Secondary Logo

Journal Logo

Institutional members access full text with Ovid®

Endothelial Cells from Capillary Malformations Are Enriched for Somatic GNAQ Mutations

Couto, Javier A., B.S.; Huang, Lan, Ph.D.; Vivero, Matthew P., B.A.; Kamitaki, Nolan; Maclellan, Reid A., M.D., M.M.Sc.; Mulliken, John B., M.D.; Bischoff, Joyce, Ph.D.; Warman, Matthew L., M.D.; Greene, Arin K., M.D., M.M.Sc.

Plastic and Reconstructive Surgery: January 2016 - Volume 137 - Issue 1 - p 77e–82e
doi: 10.1097/PRS.0000000000001868
Experimental: Original Articles
Buy

Background: A somatic mutation in GNAQ (c.548G>A; p.R183Q), encoding Gαq, has been found in syndromic and sporadic capillary malformation tissue. However, the specific cell type containing the mutation is unknown. The purpose of this study was to determine which cells in capillary malformations have the GNAQ mutation.

Methods: Human capillary malformation tissue was obtained from 13 patients during a clinically indicated procedure. Droplet digital polymerase chain reaction, capable of detecting mutant allelic frequencies as low as 0.1 percent, was used to quantify the abundance of GNAQ mutant cells in capillary malformation tissue. Six specimens were fractionated by fluorescence-activated cell sorting into hematopoietic, endothelial, perivascular, and stromal cells. The frequency of GNAQ mutant cells in these populations was quantified by droplet digital polymerase chain reaction.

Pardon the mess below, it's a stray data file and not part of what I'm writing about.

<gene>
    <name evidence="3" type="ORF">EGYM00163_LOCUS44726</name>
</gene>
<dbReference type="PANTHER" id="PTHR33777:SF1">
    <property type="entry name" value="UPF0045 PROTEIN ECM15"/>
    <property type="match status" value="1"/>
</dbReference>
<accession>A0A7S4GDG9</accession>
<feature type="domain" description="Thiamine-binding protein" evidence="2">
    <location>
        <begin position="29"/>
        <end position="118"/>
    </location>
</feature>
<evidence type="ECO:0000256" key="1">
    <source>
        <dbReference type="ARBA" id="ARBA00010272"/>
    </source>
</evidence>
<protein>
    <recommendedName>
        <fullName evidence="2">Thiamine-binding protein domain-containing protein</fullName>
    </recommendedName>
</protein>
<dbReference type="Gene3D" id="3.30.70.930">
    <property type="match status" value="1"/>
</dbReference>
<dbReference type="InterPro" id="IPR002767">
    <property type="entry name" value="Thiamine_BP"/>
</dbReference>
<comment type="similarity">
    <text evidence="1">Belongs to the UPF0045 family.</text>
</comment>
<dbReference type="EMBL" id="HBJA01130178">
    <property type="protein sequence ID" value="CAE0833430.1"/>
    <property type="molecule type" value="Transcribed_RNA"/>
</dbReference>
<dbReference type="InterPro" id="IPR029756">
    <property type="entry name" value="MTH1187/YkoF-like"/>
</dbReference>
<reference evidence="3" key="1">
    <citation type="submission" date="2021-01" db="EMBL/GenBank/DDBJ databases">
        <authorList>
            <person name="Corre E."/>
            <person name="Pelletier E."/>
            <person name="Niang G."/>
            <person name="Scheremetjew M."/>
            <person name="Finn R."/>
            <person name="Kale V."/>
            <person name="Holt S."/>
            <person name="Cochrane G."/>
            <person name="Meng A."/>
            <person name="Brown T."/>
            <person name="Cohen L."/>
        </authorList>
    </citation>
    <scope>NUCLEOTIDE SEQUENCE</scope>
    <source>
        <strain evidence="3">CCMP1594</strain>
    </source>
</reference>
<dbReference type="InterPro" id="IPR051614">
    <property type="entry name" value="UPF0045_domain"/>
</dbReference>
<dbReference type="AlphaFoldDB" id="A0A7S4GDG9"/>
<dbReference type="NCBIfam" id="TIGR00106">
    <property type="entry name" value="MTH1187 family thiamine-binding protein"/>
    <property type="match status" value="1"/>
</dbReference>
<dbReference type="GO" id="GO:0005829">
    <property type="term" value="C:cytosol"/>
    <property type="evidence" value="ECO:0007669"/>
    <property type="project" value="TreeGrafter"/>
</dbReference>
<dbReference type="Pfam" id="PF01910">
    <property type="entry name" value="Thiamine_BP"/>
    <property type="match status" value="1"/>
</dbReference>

Results: Eight capillary malformations contained GNAQ p.R183Q mutant cells, two lesions had novel GNAQ mutations (p.R183L and p.R183G), and three capillary malformations did not have a detectable GNAQ p.R183 mutation. Mutant allelic frequencies ranged from 2 to 11 percent. Following fluorescence-activated cell sorting, the GNAQ mutation was found in the endothelial but not the platelet-derived growth factor receptor-β–positive cell population; mutant allelic frequencies were 3 to 43 percent.

Conclusion: Endothelial cells in capillary malformations are enriched for GNAQ mutations and are likely responsible for the pathophysiology underlying capillary malformation.

Boston, Mass.

From the Departments of Plastic and Oral Surgery, Surgery, and Orthopedic Surgery, Vascular Anomalies Center, Vascular Biology Program, and the Howard Hughes Medical Institute, Boston Children’s Hospital; and the Department of Genetics, Harvard Medical School.

Received for publication February 19, 2015; accepted August 20, 2015.

Mr. Couto and Dr. Huang are co–first authors.

Disclosure:None of the authors has a financial interest in any of the products or devices mentioned in this article.

This work was supported by THE PLASTIC SURGERY FOUNDATION

Arin K. Greene, M.D., M.M.Sc., Department of Plastic Surgery and Oral Surgery, Boston Children’s Hospital, 300 Longwood Avenue, Boston, Mass. 02115, arin.greene@childrens.harvard.edu

©2016American Society of Plastic Surgeons